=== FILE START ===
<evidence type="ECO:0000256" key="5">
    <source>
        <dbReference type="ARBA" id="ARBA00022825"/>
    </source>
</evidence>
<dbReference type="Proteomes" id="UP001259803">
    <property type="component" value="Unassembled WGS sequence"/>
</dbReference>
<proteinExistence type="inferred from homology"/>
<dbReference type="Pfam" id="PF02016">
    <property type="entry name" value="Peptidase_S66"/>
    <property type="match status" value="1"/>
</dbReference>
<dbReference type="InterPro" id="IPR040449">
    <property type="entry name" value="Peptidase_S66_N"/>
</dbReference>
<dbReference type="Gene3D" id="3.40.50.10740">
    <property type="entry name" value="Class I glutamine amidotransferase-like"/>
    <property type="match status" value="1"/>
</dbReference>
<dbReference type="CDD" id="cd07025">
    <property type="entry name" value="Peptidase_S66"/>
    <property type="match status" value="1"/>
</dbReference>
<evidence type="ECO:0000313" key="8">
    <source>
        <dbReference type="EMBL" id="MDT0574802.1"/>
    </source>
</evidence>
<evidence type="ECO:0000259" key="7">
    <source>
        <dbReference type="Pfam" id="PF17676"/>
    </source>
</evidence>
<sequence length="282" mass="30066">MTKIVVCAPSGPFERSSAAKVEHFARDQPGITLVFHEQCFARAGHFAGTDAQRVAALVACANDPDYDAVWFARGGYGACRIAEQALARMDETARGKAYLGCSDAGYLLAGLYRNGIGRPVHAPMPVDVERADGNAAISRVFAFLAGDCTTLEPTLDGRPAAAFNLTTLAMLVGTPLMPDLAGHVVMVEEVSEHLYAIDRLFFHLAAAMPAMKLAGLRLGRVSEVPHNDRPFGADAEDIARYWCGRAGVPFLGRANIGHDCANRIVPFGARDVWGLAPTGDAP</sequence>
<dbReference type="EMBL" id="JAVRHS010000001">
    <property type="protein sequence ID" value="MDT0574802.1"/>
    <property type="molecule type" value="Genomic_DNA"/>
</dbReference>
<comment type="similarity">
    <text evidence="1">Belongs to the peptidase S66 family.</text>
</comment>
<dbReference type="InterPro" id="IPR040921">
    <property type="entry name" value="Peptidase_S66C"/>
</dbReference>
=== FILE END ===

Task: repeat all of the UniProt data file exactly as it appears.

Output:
<evidence type="ECO:0000256" key="5">
    <source>
        <dbReference type="ARBA" id="ARBA00022825"/>
    </source>
</evidence>
<dbReference type="Proteomes" id="UP001259803">
    <property type="component" value="Unassembled WGS sequence"/>
</dbReference>
<proteinExistence type="inferred from homology"/>
<dbReference type="Pfam" id="PF02016">
    <property type="entry name" value="Peptidase_S66"/>
    <property type="match status" value="1"/>
</dbReference>
<dbReference type="InterPro" id="IPR040449">
    <property type="entry name" value="Peptidase_S66_N"/>
</dbReference>
<dbReference type="Gene3D" id="3.40.50.10740">
    <property type="entry name" value="Class I glutamine amidotransferase-like"/>
    <property type="match status" value="1"/>
</dbReference>
<dbReference type="CDD" id="cd07025">
    <property type="entry name" value="Peptidase_S66"/>
    <property type="match status" value="1"/>
</dbReference>
<evidence type="ECO:0000313" key="8">
    <source>
        <dbReference type="EMBL" id="MDT0574802.1"/>
    </source>
</evidence>
<evidence type="ECO:0000259" key="7">
    <source>
        <dbReference type="Pfam" id="PF17676"/>
    </source>
</evidence>
<sequence length="282" mass="30066">MTKIVVCAPSGPFERSSAAKVEHFARDQPGITLVFHEQCFARAGHFAGTDAQRVAALVACANDPDYDAVWFARGGYGACRIAEQALARMDETARGKAYLGCSDAGYLLAGLYRNGIGRPVHAPMPVDVERADGNAAISRVFAFLAGDCTTLEPTLDGRPAAAFNLTTLAMLVGTPLMPDLAGHVVMVEEVSEHLYAIDRLFFHLAAAMPAMKLAGLRLGRVSEVPHNDRPFGADAEDIARYWCGRAGVPFLGRANIGHDCANRIVPFGARDVWGLAPTGDAP</sequence>
<dbReference type="EMBL" id="JAVRHS010000001">
    <property type="protein sequence ID" value="MDT0574802.1"/>
    <property type="molecule type" value="Genomic_DNA"/>
</dbReference>
<comment type="similarity">
    <text evidence="1">Belongs to the peptidase S66 family.</text>
</comment>
<dbReference type="InterPro" id="IPR040921">
    <property type="entry name" value="Peptidase_S66C"/>
</dbReference>